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  1. JTheGreat
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    JTheGreat Contributing Member

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    Scene Placements, Flashbacks, and Flashforwards

    Discussion in 'Plot Development' started by JTheGreat, Jun 4, 2011.

    This one story I had grew from my mind from a particular scene. It's poignant in the narrative and pretty much the start of the actual concept. The scene is my protagonist, Scott, sneaking out of the school (where he's learning to use his psychic powers) by nightfall to teach one of his female friends from class how to ride a bike. It's particularly smoggy at night, so they wear bandannas over their faces and goggles to make for easier lessons. From there they witness a crime (the city is corrupt and psychic monarchs are falling from power) and use their telekineses to stop the crook, and they effectively take on the identities of nighttime vigilantes.

    I'd like to start the story with that scene, but there's a few problems with that. Some of the plot before that is important such as how he discovers his powers and his first day at the academy, as well as how him and Naomi (the bike girl) meet and discuss sneaking out. I'm writing the story in third-person, so I can't really do a "and that's how we got here" line. And if I present the scene before first backtracking, do I need to write the scene again before I continue with the story (realizing their abilities as vigilantes, etc.)? How would I skip over it? Help, please!
     
  2. cruciFICTION
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    cruciFICTION Contributing Member Contributor

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    I'm glad you can't do the bolded. It's a disgusting literary device, IMO.

    It really depends on whether you want to write a single plot line or more. If it's a single plot line, you can hint at it several times, with dialogue and thoughts and such, like, "Like that night, several years ago." *Distant look*

    Hopefully you won't do anything as tacky as THAT line. :p But hopefully you get the idea. Flashbacks and such aren't the only way to refer to the past. If you want to refer to the past in DETAIL, then feel free, but really, I think it's what they do and not how they do it that matters there. They can talk about it to someone, perhaps.

    I'm not really sure what you mean by:
    "And if I present the scene before first backtracking, do I need to write the scene again before I continue with the story (realizing their abilities as vigilantes, etc.)?"
    That makes little sense to me. If you write the scene once, why would you need to write it again?

    As for the plot point of him "realising his powers", I'll suggest you don't make that seem too special. Make it into something happy, but something potentially expected. I mean, do it how you want, but that's my suggestion. Random psychic abilities in someone who doesn't really have a reason to have them annoys me. It's why I don't really like X-Men. There's no genetic reason for their genetic mutations, especially with how specific they are, et cetera.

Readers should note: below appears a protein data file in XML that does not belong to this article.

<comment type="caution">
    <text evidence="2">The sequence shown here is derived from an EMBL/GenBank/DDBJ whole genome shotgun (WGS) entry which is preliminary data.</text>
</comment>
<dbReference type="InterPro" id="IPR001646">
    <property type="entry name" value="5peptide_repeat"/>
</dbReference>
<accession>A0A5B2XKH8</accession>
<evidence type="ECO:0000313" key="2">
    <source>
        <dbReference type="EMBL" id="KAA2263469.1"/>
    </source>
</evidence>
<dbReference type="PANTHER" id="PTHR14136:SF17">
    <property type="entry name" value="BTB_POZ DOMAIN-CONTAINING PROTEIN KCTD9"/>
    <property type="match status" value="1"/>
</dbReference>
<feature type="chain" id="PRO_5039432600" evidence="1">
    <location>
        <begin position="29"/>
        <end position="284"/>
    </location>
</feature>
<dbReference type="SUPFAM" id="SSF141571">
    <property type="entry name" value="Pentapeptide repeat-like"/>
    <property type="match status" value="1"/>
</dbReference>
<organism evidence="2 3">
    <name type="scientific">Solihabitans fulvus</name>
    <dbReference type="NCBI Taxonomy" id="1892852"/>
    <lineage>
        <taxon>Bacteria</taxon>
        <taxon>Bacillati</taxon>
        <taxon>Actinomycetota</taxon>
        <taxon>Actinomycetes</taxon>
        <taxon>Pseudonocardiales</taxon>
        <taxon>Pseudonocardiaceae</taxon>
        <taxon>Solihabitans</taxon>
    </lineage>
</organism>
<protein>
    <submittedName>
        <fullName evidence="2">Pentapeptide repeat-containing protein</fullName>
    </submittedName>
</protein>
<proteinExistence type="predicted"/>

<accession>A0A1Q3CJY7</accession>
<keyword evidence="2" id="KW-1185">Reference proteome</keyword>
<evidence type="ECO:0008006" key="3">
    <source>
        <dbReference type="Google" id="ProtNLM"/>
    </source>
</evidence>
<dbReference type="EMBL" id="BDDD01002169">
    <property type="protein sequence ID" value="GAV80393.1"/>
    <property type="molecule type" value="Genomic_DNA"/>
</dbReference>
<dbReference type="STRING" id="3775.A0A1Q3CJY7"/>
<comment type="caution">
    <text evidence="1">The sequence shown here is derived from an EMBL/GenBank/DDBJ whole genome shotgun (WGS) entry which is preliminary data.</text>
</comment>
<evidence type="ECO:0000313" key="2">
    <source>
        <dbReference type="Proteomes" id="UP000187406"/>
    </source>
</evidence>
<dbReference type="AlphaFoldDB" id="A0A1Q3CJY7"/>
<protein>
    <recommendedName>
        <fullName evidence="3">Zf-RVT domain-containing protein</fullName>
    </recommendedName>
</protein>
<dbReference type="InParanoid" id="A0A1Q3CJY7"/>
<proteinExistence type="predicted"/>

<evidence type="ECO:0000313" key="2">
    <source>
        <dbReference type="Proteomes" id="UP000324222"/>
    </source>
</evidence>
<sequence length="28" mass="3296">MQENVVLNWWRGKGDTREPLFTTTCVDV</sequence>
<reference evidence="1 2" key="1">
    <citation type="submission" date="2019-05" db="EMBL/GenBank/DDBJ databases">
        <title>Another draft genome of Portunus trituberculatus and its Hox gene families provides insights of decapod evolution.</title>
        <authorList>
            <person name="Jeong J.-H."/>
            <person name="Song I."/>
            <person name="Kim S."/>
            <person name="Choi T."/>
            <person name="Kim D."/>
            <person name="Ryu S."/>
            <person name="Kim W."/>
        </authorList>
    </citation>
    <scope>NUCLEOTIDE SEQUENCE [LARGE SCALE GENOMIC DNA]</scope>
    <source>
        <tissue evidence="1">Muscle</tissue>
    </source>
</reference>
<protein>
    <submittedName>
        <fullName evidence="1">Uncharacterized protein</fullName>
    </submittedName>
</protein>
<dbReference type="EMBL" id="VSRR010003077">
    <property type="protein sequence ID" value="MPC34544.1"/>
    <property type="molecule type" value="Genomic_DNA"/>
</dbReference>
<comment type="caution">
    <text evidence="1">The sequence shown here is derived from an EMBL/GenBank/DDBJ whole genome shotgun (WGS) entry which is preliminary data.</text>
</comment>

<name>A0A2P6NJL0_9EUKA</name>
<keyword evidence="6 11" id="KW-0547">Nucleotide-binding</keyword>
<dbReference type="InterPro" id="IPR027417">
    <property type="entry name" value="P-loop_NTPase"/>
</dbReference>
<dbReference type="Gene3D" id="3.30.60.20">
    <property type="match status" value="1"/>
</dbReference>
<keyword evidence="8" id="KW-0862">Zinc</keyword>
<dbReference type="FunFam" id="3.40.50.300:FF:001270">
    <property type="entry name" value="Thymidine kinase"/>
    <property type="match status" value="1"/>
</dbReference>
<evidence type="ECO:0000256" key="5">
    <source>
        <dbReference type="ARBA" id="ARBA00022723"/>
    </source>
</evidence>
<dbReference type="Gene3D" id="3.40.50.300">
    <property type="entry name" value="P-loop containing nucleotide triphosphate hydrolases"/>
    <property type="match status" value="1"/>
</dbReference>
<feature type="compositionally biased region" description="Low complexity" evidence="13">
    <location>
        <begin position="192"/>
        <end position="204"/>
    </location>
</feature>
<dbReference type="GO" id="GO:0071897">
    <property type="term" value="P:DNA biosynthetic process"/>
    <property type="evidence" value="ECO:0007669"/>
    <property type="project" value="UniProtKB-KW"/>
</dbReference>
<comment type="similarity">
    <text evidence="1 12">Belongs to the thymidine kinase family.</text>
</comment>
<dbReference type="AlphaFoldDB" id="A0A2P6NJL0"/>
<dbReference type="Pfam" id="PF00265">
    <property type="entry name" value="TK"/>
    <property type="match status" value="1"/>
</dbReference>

Anyway, it sounds like an okay plot. I'd suggest you start the plot from the point at which they take on new identities, but, again, that's just a suggestion. Use dialogue and thoughts to flesh out the past. That's how it works in real life. I've never known anyone to have flashbacks except perhaps in a dream, and dream sequences can be tacky.
     
  3. JTheGreat
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    JTheGreat Contributing Member

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    Sorry for being unclear. What I meant was, "How do I explain the sudden shifting on the story's timeline from before the bike scene to after?"
     
  4. cruciFICTION
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    cruciFICTION Contributing Member Contributor

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    Ah. Well, you make it obvious. If you're going to write it as a flashback, or as a detailed scene, there's plenty of ways. If it's in the middle of another scene, you can always have it be a character's flashback with, "<name> was drawn back to reality/the present by an EXPLOSION!!!!! OHNOEZ" or something like that. C:

    Alternatively, describe the characters in the scene as being younger. "Their skin was smoother, their hair was shorter. They had not yet outgrown their pimples. Then some stuff happens and there's AN EXPLOSION!!!!! OHNOEZ" C:

    Some writers prefer to change tense for flashbacks and different scenes. I write in present tense a lot. If I were to write a flashback (I probably wouldn't), I'd be wanting to write it in past tense.

    EDIT: Oh, and if you use chapter titles other than "One" and "Two", et cetera, you can always make it a separate chapter and use the name as a hint, like, "Way Back Then" or "When the Explosion happened" or "The First Night". Stuff like that.

    Make it your own, though.
     
  5. Enerzeal
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    You could use a prologue to explain how he got his powers. A high action prologue that then goes into the first chapter with an average night on the job situation.

    Or you could use the perspective where the main character tells the story, that way you can freely throw in an explanation of what happened.
     
  6. _Lulu_
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    Couldn't you do that as your first chapter and use a date and then for the next part date it back to when you want to start from and work your way back to that scene, then continue on from that scenerio? I've seen that done before (without dates though), I mentioned the book in another thread here about endings as beginnings.
     

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